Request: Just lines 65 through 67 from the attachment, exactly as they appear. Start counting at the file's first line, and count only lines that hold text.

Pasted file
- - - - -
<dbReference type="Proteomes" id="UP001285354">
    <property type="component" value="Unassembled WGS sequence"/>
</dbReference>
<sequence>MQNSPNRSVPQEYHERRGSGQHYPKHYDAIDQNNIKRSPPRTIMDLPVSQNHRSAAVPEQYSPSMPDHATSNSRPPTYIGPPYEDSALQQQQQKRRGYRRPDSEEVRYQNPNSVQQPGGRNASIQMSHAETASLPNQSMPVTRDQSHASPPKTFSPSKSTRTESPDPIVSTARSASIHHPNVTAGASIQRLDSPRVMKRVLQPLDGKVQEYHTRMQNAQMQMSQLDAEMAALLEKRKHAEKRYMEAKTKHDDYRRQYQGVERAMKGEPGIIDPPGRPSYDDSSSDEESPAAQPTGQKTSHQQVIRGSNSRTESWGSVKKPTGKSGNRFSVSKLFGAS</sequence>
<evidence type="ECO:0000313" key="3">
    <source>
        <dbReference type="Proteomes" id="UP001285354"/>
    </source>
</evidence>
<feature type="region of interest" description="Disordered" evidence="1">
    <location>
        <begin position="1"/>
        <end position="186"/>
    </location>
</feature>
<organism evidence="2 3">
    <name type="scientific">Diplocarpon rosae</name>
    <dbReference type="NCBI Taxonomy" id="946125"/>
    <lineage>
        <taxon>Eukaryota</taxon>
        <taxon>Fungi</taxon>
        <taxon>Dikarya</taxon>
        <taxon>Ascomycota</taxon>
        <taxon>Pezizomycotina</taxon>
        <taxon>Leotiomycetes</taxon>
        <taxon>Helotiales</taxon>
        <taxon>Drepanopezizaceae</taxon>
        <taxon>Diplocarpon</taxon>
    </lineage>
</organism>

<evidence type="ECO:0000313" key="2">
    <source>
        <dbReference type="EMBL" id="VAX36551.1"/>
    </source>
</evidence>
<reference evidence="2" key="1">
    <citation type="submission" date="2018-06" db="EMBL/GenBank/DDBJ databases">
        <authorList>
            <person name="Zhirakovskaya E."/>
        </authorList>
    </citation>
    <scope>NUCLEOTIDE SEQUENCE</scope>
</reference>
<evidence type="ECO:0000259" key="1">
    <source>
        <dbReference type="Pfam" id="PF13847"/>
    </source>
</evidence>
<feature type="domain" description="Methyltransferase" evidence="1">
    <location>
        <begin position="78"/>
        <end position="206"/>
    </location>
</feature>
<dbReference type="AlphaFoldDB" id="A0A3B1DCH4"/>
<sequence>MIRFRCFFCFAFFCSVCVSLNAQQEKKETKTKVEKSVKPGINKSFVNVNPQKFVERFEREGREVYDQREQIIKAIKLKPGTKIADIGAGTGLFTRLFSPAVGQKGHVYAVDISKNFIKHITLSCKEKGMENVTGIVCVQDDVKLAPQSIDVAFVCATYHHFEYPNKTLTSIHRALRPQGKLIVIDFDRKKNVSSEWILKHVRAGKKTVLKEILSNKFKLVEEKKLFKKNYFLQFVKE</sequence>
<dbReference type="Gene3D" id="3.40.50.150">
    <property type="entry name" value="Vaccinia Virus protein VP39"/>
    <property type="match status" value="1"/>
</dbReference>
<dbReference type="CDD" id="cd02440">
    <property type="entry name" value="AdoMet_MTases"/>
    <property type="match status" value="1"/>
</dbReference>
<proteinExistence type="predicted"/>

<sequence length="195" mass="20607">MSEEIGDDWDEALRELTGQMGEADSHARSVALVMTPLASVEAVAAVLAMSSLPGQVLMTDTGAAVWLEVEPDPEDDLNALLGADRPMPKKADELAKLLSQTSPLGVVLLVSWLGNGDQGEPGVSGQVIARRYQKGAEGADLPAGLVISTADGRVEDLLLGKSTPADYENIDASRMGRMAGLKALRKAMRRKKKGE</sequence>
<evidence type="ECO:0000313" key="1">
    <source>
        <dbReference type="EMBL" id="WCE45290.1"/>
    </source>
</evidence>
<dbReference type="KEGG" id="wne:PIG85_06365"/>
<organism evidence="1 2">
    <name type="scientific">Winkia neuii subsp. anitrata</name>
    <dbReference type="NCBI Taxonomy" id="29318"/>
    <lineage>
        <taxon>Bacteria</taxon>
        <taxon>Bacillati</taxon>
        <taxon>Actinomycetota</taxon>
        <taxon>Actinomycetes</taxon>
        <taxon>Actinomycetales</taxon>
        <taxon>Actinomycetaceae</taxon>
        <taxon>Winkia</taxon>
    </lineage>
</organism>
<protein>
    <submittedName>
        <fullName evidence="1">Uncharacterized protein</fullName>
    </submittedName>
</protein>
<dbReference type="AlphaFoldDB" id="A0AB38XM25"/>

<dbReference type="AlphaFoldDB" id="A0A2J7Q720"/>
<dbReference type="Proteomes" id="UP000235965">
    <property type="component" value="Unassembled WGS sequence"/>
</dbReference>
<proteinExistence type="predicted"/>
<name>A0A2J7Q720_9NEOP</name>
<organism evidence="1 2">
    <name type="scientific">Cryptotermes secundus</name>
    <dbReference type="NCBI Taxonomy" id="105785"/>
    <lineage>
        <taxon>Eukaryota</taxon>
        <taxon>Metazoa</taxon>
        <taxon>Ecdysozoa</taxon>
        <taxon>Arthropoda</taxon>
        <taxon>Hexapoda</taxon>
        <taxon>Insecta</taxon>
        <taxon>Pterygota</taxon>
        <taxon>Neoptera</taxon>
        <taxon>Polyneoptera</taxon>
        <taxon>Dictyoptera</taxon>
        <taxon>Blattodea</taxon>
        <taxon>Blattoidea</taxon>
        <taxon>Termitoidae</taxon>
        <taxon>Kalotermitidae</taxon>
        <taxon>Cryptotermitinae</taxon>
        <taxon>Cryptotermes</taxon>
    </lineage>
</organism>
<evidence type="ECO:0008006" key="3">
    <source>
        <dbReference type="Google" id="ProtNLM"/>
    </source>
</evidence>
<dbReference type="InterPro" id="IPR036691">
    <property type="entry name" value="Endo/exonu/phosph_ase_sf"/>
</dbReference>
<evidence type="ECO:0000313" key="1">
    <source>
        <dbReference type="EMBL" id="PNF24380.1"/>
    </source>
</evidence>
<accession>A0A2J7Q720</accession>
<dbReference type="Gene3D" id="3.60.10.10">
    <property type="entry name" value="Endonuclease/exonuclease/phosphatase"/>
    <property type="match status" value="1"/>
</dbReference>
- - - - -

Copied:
<proteinExistence type="predicted"/>

<sequence length="195" mass="20607">MSEEIGDDWDEALRELTGQMGEADSHARSVALVMTPLASVEAVAAVLAMSSLPGQVLMTDTGAAVWLEVEPDPEDDLNALLGADRPMPKKADELAKLLSQTSPLGVVLLVSWLGNGDQGEPGVSGQVIARRYQKGAEGADLPAGLVISTADGRVEDLLLGKSTPADYENIDASRMGRMAGLKALRKAMRRKKKGE</sequence>
<evidence type="ECO:0000313" key="1">